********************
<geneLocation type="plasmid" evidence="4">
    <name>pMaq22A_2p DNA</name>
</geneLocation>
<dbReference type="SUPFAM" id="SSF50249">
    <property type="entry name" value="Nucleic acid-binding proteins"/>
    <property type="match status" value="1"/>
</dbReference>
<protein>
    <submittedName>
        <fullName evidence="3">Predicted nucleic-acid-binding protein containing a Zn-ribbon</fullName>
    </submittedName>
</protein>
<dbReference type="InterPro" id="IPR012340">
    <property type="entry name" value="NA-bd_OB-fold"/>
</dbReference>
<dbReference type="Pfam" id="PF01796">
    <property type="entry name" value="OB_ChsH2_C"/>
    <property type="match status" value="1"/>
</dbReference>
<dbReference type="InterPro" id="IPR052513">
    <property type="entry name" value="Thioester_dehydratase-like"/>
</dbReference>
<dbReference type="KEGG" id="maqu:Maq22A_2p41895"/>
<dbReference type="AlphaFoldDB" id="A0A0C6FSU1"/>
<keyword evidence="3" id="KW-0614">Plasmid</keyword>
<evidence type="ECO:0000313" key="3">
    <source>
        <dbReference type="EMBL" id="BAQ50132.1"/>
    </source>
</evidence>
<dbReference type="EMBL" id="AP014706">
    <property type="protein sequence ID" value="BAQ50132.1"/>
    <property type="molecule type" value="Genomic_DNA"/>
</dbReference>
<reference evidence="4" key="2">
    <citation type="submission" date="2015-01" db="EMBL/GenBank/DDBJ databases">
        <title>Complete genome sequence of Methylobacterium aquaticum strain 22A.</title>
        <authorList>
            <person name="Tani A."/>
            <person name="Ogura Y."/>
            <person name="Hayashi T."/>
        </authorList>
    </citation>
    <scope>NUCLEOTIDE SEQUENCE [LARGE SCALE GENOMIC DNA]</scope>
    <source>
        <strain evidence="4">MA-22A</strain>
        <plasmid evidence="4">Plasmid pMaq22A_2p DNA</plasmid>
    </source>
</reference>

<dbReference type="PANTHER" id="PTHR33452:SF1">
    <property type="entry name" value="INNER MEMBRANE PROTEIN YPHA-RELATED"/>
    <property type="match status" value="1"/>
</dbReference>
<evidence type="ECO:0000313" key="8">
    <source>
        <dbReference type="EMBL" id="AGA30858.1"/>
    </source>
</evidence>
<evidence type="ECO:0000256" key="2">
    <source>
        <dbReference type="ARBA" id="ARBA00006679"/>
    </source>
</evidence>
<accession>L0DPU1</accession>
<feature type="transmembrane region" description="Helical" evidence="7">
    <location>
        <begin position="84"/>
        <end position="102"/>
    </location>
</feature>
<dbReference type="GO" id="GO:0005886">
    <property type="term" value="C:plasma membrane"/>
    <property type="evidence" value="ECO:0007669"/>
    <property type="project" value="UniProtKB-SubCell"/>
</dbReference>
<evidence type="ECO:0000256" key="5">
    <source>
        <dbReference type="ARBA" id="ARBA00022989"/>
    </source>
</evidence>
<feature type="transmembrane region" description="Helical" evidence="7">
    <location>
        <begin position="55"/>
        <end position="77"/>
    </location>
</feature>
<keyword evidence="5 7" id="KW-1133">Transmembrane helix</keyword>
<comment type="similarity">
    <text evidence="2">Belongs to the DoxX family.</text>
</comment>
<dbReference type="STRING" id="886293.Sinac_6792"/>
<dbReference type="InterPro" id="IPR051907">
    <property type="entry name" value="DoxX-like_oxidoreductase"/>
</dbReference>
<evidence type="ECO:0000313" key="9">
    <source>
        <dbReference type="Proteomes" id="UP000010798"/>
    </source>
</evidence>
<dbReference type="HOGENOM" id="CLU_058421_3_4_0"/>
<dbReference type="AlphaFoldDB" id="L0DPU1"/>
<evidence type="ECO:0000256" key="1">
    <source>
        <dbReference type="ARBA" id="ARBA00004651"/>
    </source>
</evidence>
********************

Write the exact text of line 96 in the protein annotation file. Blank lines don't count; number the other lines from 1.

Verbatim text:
    <source>